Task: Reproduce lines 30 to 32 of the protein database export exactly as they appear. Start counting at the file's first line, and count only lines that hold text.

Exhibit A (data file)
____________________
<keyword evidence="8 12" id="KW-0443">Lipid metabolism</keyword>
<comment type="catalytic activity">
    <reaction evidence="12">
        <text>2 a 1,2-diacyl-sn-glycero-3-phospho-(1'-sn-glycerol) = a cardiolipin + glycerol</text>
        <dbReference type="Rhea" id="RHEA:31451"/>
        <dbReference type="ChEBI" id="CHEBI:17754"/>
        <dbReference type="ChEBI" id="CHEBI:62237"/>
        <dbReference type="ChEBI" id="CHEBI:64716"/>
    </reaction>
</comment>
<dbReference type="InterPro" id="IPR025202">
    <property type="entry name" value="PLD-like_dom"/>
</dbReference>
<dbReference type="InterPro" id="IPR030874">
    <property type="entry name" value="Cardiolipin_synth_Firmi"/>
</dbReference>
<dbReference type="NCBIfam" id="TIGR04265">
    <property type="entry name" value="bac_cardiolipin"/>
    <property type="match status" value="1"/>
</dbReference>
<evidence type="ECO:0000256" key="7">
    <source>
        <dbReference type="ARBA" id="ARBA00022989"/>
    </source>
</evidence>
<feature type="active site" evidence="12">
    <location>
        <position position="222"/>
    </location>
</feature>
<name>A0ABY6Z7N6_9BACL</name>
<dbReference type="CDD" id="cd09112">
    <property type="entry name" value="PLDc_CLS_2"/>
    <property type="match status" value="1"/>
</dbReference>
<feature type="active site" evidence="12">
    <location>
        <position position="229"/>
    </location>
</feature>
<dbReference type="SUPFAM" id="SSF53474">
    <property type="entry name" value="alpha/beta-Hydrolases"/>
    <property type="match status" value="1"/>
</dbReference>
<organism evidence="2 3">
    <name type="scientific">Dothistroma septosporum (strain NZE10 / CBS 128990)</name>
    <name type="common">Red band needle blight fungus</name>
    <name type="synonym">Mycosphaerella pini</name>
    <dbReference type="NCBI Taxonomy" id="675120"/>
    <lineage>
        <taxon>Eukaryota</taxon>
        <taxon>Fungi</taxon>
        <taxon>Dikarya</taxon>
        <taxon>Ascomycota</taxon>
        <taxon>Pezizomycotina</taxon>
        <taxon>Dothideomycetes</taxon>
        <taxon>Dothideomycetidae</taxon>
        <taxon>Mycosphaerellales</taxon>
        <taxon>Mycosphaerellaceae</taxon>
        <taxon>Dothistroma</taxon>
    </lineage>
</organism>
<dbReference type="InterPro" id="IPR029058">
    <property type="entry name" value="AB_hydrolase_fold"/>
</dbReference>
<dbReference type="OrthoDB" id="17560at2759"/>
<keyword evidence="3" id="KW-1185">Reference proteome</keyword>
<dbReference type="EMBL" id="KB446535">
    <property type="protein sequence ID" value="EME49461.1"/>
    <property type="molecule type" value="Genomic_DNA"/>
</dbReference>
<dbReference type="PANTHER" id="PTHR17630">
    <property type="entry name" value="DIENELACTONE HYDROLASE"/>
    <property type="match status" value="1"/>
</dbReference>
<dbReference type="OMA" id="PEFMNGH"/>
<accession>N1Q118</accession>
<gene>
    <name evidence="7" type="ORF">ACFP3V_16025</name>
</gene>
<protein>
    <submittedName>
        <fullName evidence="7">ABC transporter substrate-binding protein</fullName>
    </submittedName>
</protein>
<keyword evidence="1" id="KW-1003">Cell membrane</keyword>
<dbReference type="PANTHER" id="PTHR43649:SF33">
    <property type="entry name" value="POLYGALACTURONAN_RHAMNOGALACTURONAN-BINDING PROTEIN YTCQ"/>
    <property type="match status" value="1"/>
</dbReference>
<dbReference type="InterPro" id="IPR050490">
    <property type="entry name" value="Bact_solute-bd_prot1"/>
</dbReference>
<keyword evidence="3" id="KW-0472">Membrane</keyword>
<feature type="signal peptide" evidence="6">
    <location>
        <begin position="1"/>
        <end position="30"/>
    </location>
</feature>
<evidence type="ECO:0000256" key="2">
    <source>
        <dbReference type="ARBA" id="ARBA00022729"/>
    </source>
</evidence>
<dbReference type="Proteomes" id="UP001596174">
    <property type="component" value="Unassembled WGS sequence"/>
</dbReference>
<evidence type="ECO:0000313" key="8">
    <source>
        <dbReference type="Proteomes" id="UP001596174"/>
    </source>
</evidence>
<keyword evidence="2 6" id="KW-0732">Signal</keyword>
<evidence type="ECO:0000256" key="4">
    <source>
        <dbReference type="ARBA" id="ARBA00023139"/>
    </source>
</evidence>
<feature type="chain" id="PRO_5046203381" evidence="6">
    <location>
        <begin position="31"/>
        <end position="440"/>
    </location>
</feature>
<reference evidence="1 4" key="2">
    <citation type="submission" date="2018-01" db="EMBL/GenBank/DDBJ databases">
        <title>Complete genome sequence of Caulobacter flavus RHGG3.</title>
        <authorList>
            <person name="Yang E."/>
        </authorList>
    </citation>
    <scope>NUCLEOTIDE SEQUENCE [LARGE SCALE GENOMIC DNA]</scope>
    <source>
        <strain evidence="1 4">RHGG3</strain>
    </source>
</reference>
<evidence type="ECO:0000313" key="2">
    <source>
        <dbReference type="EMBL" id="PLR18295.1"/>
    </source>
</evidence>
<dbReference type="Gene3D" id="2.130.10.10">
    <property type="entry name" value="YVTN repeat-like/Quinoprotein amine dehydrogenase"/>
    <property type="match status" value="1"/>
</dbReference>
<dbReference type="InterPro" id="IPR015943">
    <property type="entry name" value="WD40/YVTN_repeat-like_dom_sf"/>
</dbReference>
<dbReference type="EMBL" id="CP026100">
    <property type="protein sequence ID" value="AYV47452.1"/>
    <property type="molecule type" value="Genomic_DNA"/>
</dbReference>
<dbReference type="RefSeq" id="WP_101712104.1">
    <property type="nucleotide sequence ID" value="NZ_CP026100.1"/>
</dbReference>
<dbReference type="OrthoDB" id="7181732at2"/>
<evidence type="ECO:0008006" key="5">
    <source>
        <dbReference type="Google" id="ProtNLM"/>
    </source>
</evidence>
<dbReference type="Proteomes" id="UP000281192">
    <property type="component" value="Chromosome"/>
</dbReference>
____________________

</feature>
<name>A0ABY6Z7N6_9BACL</name>
<dbReference type="CDD" id="cd09112">